Thursday, March 27, 2008


Seeing any species of wild cat is always a thrill. Just about all of them, at least in the Americas, are uncommon and very secretive. Wild cats are among the hardest of the large mammals to observe.

Thus, it was exciting to get a beautiful photograph of a Bobcat, Lynx rufus, sent to me by Laura Stalder. Laura captured it on film over in Monroe County in the fall of 2006. Monroe County, in extreme eastern Ohio, probably is near the center of Bobcat abundance in Ohio, as most of them are found in the hilly unglaciated southeastern region of the state.

One of the best shots I've seen of a wild Ohio Bobcat. These are not large animals; they average about 36 inches long and a big one would be 30 pounds. Larger house cats, especially brown or silver forms of cats like Maine Coons and Norwegian Forest Cats, can be mistaken for them and sometimes are. That's why it's great to get absolutely convincing documentation like Laura's photo.

Bobcats nearly disappeared from Ohio in the early to mid 1900's. I don't have Gottschang's Mammals of Ohio at hand to consult, which was published in 1981, but it seems I recall he either listed Bobcat as extirpated or very rare. With the massive deforestation of the late 19th and early 20th centuries, this mammal had become a rarity indeed.

As the forests on eastern and southern Ohio have matured, Bobcat habitat has gotten steadily better and reports of these little cats have been on the upswing.

A chart, courtesy of the Ohio Division of Wildlife, showing the steady upsurge in records of Bobcats over the past decade. In 2005, there were 65 unverified reports, and 20 confirmed sightings. The following year, 2006, unverified sightings spiked to 134, and confirmed sightings numbered 37. We can add Laura's record to the pool. I personally don't feel that this increase in numbers reflects more sophisticated observers afield and actively searching out Bobcats. Finding one of these wild cats always ranks among the more serendipitous of Ohio mammals sightings, and unless one is actively tracking dens or using squeal calls or some sort of lure, you've just got to be lucky.

I think there has just been a steady increase in Ohio's Bobcat population, and as there are more of them to be seen, more people are seeing them.

Here is a map showing the Ohio distribution of Bobcats, based on modern reports. This map also courtesy the Ohio Division of Wildlife. So, keep your eyes peeled, and if you stumble into a Bobcat, or know of any recent records, please let me know. And thanks to Laura Stalder for sharing her wonderful photo - great work!


Anonymous said...

There was a story in the Dayton Daily News this winter about bobcat prints found at Germantown MetroPark. The link is too long for this comment, but if you google- bobcat germantown ohio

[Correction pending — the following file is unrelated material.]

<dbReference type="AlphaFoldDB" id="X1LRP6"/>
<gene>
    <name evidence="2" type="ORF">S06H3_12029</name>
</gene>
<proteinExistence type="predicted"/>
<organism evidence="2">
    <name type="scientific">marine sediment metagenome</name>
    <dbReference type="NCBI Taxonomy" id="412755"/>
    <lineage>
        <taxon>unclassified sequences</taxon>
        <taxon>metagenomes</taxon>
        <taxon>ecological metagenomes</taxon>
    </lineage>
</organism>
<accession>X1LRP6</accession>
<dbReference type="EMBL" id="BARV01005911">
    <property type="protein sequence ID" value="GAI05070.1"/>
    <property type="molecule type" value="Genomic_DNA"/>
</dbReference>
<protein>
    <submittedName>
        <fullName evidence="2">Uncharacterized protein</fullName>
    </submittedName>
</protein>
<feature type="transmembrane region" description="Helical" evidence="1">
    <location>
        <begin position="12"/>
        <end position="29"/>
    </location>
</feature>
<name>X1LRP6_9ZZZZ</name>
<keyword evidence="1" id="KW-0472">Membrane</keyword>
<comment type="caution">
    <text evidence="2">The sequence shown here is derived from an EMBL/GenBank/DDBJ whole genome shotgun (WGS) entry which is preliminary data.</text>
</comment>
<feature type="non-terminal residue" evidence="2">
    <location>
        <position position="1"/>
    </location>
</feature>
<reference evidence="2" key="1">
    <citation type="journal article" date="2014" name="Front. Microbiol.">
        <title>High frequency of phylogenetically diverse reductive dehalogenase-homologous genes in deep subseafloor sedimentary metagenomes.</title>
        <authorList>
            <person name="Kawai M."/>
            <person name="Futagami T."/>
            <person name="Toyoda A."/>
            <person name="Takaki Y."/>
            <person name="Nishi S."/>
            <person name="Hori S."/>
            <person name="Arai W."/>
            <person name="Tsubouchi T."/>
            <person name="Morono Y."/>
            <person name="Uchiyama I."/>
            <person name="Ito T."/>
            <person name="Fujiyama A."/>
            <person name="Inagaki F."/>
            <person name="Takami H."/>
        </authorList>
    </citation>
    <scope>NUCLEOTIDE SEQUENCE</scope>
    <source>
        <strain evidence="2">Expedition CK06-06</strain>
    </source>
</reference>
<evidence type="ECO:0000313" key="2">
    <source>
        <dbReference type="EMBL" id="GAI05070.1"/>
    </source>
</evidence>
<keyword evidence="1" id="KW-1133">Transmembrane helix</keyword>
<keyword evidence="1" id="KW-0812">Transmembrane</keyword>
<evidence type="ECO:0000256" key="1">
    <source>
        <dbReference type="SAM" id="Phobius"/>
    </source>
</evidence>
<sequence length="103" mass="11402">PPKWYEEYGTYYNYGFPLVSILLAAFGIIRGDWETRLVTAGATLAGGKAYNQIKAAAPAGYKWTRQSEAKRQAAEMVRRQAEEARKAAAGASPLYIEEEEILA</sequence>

it's the top item.
Brian Menker

Tom said...

So the whole family is sitting down at our condo's deck in Florida for dinner, and all of the sudden, through the hedges, coming from the huge house next door, some guy says "be careful, there is a bobcat around, you might want to watch your animals, dogs, cats, etc."

We all looked at each other and thought the guy was crazy, but apparently there are bobcats on the relatively well populated Sanibel island- Crazy...I never saw one though, and certainly didn't get any images as nice as that bobcat shot!


Greg said...


I am curious about the map the DOW has published. It includes Lucas County - where can I find out more about Bobcat reports from Lucas? I am very skeptical.


Greg L.

ALP813 said...

Good shot!

Anonymous said...

Your blog keeps getting better and better! Your older articles are not as good as newer ones you have a lot more creativity and originality now keep it up!

Allie said...

I live next to a highway, but we have quite a large backyard and there are quite a few trees. Our backyard is often frequented by deer and rabbits, as well, but today I went adventuring back there. I found some unusually large paw prints, and after some research, I've found they look rather similar to bobcat tracks. They're about as big as the palm of my hand, I'd say... As for my location, I'm somewhere in between Monroe (not the county) and downtown Hamilton, OH. Any ideas as to whether or not this is/could be a bobcat? Thanks! :3

Bill Rickman said...

We are camping in southeastern Ohio at East Fork state park. While hiking in woods with my boys we sighted what we thought was a large cat or even larger squirrel because of color. The issue was that it had stubby tail and bushy face. After searching on line we came to the bobcat sight and the photo of the bobcat that was all brownish in color is what we saw in the woods 100%. I always had thought they were with spots. I am now (along with my boy's) a bit more educated on the wildlife in this area. Knowing now what we saw it was very exciting!

Jen Hooper said...

Is a subsample of the Ohio bobcat population radio collared/tagged?

Unknown said...

I'm working adjacent to rentschler park in Hamilton ohio. Today I definitely saw a bobcat running across the yard into the woods. I always see coyote and even have seen a couple cougars in Fairfield and Ross, but this is a first for me.

kyle scales said...

I'm working adjacent to rentschler park in Hamilton ohio. Today I definitely saw a bobcat running across the yard into the woods. I always see coyote and even have seen a couple cougars in Fairfield and Ross, but this is a first for me.